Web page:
The Egyptian House of Representatives on Wednesday approved, by majority, the decision of Egyptian President Abdel Fattah El-Sisi to extend the country’s state of emergency for another three months, beginning January 24.
The representatives agreed to extend the state of emergency due to serious security and health concerns.
This is the 14th time the state of emergency has been renewed, since it was first declared on April 10, 2017 after the bombing of two Coptic churches in Tanta and Alexandria left approximately 45 people dead.
Under emergency law, the Egyptian armed forces and police can take any necessary measures to confront terrorism and its financing, maintain security throughout the country, and protect public and private properties.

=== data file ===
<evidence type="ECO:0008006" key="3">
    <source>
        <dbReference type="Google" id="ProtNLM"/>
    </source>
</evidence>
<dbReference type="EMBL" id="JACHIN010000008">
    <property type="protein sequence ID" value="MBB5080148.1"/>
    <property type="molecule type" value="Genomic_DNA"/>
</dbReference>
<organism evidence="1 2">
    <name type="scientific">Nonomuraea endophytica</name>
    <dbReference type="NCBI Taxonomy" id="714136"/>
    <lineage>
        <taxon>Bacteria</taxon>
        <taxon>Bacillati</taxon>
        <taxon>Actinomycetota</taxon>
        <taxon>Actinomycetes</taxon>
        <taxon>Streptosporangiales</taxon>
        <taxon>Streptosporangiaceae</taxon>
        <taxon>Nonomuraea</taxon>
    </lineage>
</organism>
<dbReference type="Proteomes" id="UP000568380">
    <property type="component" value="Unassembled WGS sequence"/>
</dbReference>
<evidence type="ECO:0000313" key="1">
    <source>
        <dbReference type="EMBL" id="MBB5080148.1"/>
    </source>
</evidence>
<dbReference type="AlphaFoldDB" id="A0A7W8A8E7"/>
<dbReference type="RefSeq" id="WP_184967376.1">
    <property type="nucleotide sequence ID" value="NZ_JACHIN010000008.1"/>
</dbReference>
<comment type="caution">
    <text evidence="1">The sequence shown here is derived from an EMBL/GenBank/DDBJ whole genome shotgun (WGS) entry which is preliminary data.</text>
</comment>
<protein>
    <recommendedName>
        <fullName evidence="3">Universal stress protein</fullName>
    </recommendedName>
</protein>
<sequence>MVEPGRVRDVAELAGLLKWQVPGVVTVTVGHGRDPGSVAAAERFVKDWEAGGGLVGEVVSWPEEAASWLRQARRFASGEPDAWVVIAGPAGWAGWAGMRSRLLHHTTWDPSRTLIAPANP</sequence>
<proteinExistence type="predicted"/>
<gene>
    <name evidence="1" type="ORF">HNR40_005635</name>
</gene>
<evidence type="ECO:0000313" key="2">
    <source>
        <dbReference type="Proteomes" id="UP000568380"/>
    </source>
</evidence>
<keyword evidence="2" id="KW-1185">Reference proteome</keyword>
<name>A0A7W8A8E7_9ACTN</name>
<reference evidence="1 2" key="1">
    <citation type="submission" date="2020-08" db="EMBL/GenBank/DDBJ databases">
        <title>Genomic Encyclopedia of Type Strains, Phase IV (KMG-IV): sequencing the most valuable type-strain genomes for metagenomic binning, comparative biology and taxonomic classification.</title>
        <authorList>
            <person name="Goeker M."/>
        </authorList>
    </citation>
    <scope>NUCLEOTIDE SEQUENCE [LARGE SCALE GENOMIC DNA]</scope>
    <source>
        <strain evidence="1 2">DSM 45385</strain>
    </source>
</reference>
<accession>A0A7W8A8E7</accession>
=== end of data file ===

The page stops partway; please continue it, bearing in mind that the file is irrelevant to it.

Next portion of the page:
The Egyptian government has previously stated that it is committed to the use of exceptional measures only when such measures maintain a balance between the protection of public freedoms and the necessities of national security.
According to emergency law in Egypt, the president can, under a state of emergency, restrict freedom of assembly, movement, and residency in the country.
The powers of law enforcement are also greatly broadened, and citizens can be arrested detained for extended periods of time if they are deemed a threat to national security.
Censorship is legalized under a state of emergency, and the government can, in the name of security, shut down media outlets.